How to use the while-Loop in Java

With the while-loop in Java, you can execute statements until a termination condition occurs. This loop form can also be combined and nested.

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What is the while-loop for Java?

The while-loop provides Java users with the ability to execute any number of statements as long as a previously defined condition is true. A count variable is not required, so the termination condition can also be defined separately.

The termination condition works after the Boolean. This means that the while-loop in Java executes the stored statements as long as the condition specified in the header is true. If the termination condition changes to “false” for the first time, the loop is terminated. Because the termination condition is already set in the head of the while-loop in Java, it is called a head-controlled loop.

How is the while-loop constructed in Java?

The structure of a while-loop in Java doesn’t usually change too much. While the syntax remains the same, only the statements and the termination condition change. First the term “while” introduces the loop, then the termination condition follows in brackets and finally one or more statements in curly brackets. This is what a while-loop looks like in Java source code:

while ( termination condition) {

The flow always follows this order:

  1. The program checks the condition.
  2. If it is met, the Java application executes the statement.
  3. Then the program jumps back to the beginning.
  4. Again, the condition is checked.
  5. If it is now “false”, the program exits the while-loop in Java and continues through the code.

Example of a simple loop

A simple example of a while-loop in Java is a counter that counts up to a certain value. It does this exactly until the specified value (the termination condition) is reached. Written out, it looks like this:

int i = 0;
while ( i <= 5 ) {
System.out.println ( "The current value is at: " + i );

The variable “i” starts at zero in this setup. It should now increase by 1 until it reaches the value “5”. This is done by the Java operator ++. In the next round, when the value would be “6”, the program terminates and the while-loop in Java is terminated. This is indicated by the Java command System.out.println the number series 1, 2, 3, 4, 5.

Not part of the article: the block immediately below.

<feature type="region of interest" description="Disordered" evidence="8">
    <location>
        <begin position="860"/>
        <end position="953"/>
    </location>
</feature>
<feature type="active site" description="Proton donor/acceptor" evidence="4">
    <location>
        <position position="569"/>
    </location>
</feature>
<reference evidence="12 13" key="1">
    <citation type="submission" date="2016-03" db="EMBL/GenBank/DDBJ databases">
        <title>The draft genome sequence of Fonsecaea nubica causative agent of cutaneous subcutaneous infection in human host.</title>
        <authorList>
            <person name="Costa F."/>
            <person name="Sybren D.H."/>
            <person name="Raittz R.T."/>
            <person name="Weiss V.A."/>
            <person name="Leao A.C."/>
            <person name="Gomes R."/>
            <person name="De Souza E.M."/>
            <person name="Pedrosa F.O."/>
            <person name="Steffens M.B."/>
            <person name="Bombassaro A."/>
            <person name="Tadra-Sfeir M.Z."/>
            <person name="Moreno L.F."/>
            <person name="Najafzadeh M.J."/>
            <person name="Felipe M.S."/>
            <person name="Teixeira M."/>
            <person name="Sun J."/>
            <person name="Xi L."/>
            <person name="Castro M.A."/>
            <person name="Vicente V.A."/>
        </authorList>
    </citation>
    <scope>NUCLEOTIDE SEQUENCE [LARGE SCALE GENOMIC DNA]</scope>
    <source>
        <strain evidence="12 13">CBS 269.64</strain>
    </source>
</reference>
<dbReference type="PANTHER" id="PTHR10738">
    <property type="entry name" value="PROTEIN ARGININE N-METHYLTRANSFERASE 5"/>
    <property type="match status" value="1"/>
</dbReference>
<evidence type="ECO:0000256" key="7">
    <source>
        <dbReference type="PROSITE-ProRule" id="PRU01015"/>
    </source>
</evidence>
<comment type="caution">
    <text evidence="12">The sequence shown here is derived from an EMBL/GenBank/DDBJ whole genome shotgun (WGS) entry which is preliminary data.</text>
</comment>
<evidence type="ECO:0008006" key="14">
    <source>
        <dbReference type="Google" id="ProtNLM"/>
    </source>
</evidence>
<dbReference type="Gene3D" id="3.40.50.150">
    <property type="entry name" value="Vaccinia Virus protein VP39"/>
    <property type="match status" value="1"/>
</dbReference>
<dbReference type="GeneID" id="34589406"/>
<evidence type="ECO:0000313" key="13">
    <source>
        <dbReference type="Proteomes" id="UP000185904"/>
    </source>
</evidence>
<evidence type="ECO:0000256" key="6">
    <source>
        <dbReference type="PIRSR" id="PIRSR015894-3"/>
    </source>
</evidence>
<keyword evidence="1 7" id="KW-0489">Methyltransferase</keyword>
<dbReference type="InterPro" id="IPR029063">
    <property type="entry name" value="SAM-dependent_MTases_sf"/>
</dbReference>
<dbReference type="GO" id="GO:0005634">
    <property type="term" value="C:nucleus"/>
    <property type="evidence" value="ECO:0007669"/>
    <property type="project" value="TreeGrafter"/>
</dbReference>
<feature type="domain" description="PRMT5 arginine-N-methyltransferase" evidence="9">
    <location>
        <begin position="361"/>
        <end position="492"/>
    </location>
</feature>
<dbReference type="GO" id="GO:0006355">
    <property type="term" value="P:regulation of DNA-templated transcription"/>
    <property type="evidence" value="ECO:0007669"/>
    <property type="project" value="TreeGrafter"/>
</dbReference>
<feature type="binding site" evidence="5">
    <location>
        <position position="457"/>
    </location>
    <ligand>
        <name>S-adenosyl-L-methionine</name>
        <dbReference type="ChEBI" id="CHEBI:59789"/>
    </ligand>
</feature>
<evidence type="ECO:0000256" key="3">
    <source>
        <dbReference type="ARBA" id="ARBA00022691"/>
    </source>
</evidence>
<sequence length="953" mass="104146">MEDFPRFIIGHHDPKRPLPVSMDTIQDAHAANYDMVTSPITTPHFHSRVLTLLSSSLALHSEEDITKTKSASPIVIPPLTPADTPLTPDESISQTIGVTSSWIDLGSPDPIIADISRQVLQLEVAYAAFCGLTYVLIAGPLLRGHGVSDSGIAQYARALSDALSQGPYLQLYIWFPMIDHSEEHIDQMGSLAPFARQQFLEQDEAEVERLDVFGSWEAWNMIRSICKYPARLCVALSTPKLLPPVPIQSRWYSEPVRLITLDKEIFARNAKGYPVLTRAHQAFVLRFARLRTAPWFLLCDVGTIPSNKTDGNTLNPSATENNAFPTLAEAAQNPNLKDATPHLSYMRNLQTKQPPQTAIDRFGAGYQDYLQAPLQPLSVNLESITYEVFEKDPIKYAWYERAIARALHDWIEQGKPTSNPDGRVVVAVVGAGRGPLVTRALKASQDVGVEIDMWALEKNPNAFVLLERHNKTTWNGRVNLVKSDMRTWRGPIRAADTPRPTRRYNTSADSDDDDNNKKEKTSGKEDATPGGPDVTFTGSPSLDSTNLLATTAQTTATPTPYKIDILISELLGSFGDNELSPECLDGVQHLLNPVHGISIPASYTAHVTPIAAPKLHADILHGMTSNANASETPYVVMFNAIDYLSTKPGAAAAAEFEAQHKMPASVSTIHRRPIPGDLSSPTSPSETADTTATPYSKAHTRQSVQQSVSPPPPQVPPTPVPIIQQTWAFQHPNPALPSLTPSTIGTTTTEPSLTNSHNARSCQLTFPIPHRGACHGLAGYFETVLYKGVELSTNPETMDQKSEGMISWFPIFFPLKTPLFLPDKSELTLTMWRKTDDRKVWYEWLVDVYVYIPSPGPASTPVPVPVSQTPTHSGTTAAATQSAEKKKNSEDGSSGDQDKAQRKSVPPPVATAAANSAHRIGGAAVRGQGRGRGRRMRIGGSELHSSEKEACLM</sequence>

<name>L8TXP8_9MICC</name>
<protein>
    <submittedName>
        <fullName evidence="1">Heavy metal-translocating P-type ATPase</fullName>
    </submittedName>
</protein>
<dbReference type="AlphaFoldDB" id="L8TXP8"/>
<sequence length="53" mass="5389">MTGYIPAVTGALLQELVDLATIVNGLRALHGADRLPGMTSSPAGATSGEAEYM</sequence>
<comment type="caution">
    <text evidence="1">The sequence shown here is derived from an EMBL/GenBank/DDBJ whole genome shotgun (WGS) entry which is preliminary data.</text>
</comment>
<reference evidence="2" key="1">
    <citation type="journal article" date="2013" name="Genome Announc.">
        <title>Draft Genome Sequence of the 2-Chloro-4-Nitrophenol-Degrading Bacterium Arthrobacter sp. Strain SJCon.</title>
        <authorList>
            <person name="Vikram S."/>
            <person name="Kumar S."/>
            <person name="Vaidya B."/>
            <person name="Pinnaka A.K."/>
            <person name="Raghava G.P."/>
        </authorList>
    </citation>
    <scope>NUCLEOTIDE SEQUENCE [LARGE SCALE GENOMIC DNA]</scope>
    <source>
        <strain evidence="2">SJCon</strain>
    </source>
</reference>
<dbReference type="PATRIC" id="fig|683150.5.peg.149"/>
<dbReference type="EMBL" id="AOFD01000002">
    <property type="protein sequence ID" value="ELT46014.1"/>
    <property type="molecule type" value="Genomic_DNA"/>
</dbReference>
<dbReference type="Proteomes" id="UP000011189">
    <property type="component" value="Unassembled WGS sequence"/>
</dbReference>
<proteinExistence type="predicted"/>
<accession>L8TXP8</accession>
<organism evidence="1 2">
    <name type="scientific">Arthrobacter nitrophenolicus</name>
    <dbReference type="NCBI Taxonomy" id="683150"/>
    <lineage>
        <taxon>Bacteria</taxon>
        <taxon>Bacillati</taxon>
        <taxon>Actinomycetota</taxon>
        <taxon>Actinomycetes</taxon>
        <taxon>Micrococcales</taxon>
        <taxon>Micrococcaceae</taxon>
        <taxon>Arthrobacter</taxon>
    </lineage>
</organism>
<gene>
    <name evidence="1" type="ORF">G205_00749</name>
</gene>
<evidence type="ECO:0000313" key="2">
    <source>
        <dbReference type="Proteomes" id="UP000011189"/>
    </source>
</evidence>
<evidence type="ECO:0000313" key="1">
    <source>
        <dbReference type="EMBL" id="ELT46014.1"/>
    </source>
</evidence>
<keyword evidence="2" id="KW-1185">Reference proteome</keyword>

Avoiding endless loops

Although the while-loop in Java is simple in structure, it does have a few potential error sources that can cause the loop fail. If an important piece of information is missing or the termination condition cannot be fulfilled, you’ll get an infinite loop. This either causes a crash or stops the program at some point. This happens, for example, if the check of the termination condition always returns “true” or the targeted value cannot be reached.

The difference between while and do-while in Java

In addition to the while-loop in Java, there is also the do-while-loop. This not only has a similar name, but also works almost exactly like the while-loop. The main difference is that the head-controlled while-loop checks the termination condition in advance, and the foot-controlled do-while-loop waits until the statements have been executed at least once.

This can be seen in the following structure:

int i = 0;
do {
System.out.println ( "The current value is at: " + i );
while ( i <= 5 );

Here, the code is executed at least once and then the condition is checked afterwards.

Nesting while-loops in Java

You also have the option of nesting several while-loops in Java. An example with two counters looks like this:

int i = 0;
while ( i 
System.out.println ( "The current value is: " + i );
int Intermediate step = 0;
while ( intermediate step <= 3 ) {
System.out.println ( "The current intermediate value is at: " + intermediate step );

So, first the outer while-loop is checked by the Java program. If it is “true”, the program jumps to the inner loop and checks it as well. Now the inner loop is checked until its termination condition is “false”. Then the program switches back to the outer loop.

The difference between for and while in Java

Besides the while-loop for Java presented here and the do-while-loop also taken up, there is also the for-loop. This resembles the Java while-loop at first sight, since it too repeats a code until the defined termination condition becomes “false”. Unlike the while-loop, however, the for loop still has a run variable that is initialized before the termination condition.